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Laser Blepharoplasty Vs. Surgery

I want to have Blepharoplasty for the upper and lower eyelids. I have 2 choices of technique: by laser or by scalpel. Which one is better and last longer?

Doctor Answers 56

Laser vs. Scalpel for Blepharoplasty

A laser can be used as a cutting tool just like a scalpel. A laser placed in the wrong hands can produce major problems, but in the proper hands can be safely used as a tool in blepharoplasty. Therefore, one is not necessarily better than the other. Lasers seem elegant to the general public and are generally marketing ploys to attract patients for blepharoplasty (and other) surgery. The experience of the surgeon is a more important factor in surgery than the tool employed!

Champaign Plastic Surgeon
4.5 out of 5 stars 24 reviews

Laser Blepharoplasty Vs. Surgery

A good Blepharoplasty can be performed using the laser or scalpel.  There are also other instruments that can be used like an Ellman unit or Colorado needle.  The ultimate goal is to get the best result with the least amount of bleeding and swelling.  The most important factor is your surgeon.  Your surgeon probably has tried multiple techniques and uses the one that gives him the best results with the least complications.  Ultimately, your surgeon needs to make that decision.

Sam Goldberger, MD
Beverly Hills Oculoplastic Surgeon
4.5 out of 5 stars 16 reviews

Neither is better

The method of making the incisions matters less than the surgeon who makes them.  The results will last the same regardless if it's the laser or scalpel. You should have the surgery performed by the surgeon you feel most comfortable with and have it performed by the method he or she prefers.

Katrinka L. Heher, MD
Boston Oculoplastic Surgeon
5.0 out of 5 stars 5 reviews

Laser vs. Scalpel: It's the Surgeon's Skill That Matters Most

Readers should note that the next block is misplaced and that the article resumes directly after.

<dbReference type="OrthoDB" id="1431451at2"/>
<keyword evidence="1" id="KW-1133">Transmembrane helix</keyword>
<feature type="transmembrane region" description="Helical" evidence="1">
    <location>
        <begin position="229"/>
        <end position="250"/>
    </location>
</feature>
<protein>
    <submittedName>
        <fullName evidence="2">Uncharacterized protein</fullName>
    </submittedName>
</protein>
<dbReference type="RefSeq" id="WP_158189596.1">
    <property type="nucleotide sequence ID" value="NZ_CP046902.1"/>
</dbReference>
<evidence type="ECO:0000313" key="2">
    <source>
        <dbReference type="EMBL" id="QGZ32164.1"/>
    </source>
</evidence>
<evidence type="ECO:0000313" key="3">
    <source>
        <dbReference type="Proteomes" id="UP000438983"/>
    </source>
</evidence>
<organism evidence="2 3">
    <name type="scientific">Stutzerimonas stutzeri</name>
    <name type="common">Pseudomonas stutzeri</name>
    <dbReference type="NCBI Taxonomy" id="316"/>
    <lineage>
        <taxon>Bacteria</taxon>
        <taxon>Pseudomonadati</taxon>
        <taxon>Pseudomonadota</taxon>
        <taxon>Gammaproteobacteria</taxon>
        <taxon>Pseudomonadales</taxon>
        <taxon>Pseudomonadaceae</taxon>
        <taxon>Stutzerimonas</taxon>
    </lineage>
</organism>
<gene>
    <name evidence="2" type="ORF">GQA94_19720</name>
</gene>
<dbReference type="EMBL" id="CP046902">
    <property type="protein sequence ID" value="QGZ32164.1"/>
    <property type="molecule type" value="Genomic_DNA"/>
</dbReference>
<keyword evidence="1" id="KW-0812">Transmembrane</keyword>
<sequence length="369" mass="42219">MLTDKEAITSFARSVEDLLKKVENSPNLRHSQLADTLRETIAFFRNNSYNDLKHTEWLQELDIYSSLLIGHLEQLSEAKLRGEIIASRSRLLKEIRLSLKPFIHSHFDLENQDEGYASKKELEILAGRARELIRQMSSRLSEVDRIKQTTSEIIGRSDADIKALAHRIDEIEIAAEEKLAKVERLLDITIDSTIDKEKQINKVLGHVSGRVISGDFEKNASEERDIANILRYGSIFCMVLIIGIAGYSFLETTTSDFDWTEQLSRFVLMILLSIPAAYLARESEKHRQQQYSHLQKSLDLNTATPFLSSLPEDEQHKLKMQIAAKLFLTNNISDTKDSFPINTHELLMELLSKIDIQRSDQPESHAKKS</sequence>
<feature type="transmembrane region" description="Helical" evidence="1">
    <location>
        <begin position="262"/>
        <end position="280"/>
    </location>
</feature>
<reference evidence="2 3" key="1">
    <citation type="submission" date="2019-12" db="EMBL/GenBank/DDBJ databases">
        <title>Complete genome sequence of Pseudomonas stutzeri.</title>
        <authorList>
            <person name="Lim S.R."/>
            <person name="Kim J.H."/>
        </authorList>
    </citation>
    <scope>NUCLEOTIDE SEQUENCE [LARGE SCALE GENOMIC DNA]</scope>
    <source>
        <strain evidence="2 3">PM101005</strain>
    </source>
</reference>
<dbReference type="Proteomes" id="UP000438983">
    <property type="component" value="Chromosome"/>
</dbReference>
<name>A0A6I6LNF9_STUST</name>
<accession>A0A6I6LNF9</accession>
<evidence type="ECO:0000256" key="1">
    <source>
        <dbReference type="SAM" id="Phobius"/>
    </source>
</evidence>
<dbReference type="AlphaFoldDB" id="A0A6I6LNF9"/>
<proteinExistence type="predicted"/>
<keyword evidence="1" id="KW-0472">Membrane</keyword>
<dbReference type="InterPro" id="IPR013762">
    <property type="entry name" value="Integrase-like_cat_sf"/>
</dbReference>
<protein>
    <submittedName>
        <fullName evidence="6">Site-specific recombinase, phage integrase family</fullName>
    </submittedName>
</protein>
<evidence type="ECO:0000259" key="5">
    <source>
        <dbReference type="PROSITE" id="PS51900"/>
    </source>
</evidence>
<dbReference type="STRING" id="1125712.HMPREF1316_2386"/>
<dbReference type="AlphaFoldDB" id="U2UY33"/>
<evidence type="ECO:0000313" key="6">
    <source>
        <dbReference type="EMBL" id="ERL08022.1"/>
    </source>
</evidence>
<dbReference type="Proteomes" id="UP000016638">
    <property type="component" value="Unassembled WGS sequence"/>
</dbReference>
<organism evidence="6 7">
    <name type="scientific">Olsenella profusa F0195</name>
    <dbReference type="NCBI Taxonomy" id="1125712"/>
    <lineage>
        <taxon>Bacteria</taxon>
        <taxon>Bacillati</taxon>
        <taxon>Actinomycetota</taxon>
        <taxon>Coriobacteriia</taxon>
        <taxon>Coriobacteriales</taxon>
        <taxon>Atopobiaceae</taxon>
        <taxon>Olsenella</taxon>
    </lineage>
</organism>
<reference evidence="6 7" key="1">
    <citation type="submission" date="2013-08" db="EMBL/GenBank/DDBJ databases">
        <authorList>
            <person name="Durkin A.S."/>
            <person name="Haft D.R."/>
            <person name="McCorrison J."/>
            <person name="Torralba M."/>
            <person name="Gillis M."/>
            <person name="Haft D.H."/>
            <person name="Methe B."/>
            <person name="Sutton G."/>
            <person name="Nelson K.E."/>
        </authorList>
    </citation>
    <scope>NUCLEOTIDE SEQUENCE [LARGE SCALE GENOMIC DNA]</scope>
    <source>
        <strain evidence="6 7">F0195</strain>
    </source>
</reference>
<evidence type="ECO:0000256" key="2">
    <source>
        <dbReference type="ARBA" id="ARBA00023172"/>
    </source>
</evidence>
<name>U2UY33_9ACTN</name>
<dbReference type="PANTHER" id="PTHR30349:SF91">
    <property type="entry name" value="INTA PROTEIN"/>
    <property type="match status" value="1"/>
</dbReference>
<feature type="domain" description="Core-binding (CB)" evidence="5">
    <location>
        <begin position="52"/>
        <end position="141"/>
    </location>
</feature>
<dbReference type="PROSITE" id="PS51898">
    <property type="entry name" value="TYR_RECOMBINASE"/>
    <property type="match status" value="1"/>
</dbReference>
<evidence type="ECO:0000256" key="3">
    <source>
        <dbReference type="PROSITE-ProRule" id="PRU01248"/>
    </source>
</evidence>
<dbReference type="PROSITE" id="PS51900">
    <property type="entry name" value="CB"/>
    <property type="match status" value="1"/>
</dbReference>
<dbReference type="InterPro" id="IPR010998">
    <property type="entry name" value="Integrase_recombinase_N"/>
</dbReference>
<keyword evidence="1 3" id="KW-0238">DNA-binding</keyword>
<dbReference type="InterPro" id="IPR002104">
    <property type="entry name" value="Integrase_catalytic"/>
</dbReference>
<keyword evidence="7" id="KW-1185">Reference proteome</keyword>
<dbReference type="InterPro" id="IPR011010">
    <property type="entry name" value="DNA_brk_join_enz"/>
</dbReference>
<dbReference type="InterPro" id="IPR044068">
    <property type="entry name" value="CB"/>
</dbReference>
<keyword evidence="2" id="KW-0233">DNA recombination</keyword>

It is rare that either laser or scalpel will have special advantage in Blepharoplasty: this has been studied widely and there is no appreciable difference in quality of results or recovery time, even though there have been claims that seem to indicate otherwise.

The skill (and therefore, the preference) of your surgeon is what matters most in assuring you the best possible results.

Paul C. Zwiebel, MD
Denver Plastic Surgeon
4.5 out of 5 stars 19 reviews

Laser surgery can heal with faster recovery

I have been using the CO2 laser for eyelid surgery since 1992. It coagulates as it cuts, and so there is definitely less bruising after surgery. Studies have shown less bruising and faster recovery, but an equal outcome after the passage of time. I think doctors who feel that laser surgery is no better than scalpel surgery should not give an opinion if they have not had experience with both modalities. I have done both, and still do scalpel surgery when teaching the residents how to do eyelid surgery at hospitals that do not have a CO2 laser. I would not go back to scalpel surgery unless I had to. I find the surgery much more simple and elegant, with better visualization of what I am doing, and a faster recovery with less bruising. There is essentially NO laser-related complication when the surgeon is used to using this tool.

Jeffrey Schiller, MD
Staten Island Oculoplastic Surgeon
5.0 out of 5 stars 10 reviews